This information is contained in a visa bulletin that is regularly updated by the Department of State, based on the number of available immigrant visas. To check the current processing dates, the visa bulletin can be accessed at any time at http://travel.state.gov/visa/frvi/bulletin/bulletin_1360.html.

What happens after my petition is approved?

After the immigrant petition has been approved, the next step is preliminary processing for an immigrant visa. The Department of State's National Visa Center (NVC) works to collect documents and information necessary for US embassies to process the visa application. NVC works to collect affidavits of support -- documentation on who will support the applicant financially when moving to the United States -- as well as other required documents, like birth certificate(s), marriage or divorce certificate(s), or police reports. Lastly, NVC can provide information to the applicant on the required medical exam or panel physician visit and the visa interview.

Once an applicant's file is complete, and once the priority date is reached, the file is passed to the US embassy (or consulate) in the home country so that an interview can be arranged for the immigrant visa. This interview will not take place until the applicant is eligible, meaning that the priority date has been reached in the processing queue and there are additional immigrant visa numbers remaining.

What about my interview?

Once the priority date is reached, the applicant will be contacted to schedule an interview with the US embassy or consulate in the applicant's home country. The applicant will also be advised of what information and documentation to take to the interview and how to schedule the required medical exam. If the applicant does not bring the necessary information, embassy staff will reschedule a return time, though processing goes much faster if applicants are fully prepared.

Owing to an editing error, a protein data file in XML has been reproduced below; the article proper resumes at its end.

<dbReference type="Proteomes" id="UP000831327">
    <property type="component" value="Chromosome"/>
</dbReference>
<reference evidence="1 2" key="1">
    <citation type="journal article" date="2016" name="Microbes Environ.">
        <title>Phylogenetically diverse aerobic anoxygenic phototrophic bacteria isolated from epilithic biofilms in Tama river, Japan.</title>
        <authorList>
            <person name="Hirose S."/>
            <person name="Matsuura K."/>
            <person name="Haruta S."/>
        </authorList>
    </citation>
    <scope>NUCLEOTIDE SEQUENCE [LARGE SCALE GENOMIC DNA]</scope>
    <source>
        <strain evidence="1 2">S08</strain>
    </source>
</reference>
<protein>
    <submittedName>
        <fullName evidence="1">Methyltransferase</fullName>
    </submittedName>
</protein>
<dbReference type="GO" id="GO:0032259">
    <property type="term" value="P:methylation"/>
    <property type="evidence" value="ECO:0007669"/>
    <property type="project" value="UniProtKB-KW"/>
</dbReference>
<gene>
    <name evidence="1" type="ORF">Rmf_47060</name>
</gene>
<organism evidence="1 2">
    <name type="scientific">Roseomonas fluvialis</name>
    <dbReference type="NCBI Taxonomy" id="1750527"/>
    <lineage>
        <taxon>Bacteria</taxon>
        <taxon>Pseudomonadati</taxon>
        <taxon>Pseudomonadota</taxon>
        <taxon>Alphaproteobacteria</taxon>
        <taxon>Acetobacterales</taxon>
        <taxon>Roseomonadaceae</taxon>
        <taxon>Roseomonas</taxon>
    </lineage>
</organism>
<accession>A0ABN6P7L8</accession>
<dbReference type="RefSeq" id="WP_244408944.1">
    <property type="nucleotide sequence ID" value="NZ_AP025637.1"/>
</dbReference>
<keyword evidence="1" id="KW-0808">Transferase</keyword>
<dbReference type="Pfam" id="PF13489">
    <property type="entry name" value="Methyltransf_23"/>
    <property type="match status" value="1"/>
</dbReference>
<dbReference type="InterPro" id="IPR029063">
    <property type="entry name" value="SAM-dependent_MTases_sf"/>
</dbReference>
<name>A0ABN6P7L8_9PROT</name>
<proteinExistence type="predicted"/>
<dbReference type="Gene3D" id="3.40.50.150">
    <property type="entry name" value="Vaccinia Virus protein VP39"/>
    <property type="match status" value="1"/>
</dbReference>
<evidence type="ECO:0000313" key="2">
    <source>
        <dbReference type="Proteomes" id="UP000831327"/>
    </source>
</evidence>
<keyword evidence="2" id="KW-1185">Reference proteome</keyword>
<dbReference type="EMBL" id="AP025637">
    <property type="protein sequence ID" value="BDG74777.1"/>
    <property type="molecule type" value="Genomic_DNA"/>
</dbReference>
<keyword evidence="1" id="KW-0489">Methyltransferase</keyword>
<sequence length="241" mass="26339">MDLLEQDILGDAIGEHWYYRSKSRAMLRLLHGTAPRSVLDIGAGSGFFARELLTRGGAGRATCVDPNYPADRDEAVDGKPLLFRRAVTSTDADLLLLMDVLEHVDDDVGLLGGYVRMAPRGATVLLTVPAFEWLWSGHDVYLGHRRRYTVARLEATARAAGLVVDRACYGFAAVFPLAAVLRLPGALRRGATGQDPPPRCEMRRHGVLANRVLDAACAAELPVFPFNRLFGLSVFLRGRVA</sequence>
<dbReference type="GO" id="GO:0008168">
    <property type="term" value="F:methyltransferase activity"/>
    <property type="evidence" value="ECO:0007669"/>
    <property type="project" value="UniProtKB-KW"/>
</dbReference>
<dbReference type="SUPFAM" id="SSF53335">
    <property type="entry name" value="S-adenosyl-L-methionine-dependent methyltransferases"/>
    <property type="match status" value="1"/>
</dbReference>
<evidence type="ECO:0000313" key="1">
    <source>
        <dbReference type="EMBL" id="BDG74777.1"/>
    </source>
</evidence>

During the interview, the officer will review the file to ensure that the applicant meets all the requirements to receive an immigrant visa. In some instances, the applicant may be required to file additional paperwork to complete the application or provide more information about the sponsor in the United States. The embassy's goal is to assist applicants in going through this process and, in these cases, officers will advise on the next steps to complete an application. However, the embassy's mission is also to ensure that visas are issued based on legitimate relationships between foreign citizens and US citizens or permanent residents. For this reason, some cases may require additional processing after the embassy interview so that a situation can be evaluated or reviewed.

More information on immigrant visas can be obtained by visiting the US Embassy Kingston website at http://kingston.usembassy.gov/immigrant_visas.html, or the Department of State website at http://travel.state.gov/visa/immigrants/immigrants_1340.html.

The American Embassy staff in Kingston will answer any questions you may have regarding US consular law, regulations and/or practice. In order to respect the privacy of applicants, the embassy will not answer questions on specific personal applications.

Send your questions to: editorial@jamaicaobserver.com and we will send them to the embassy.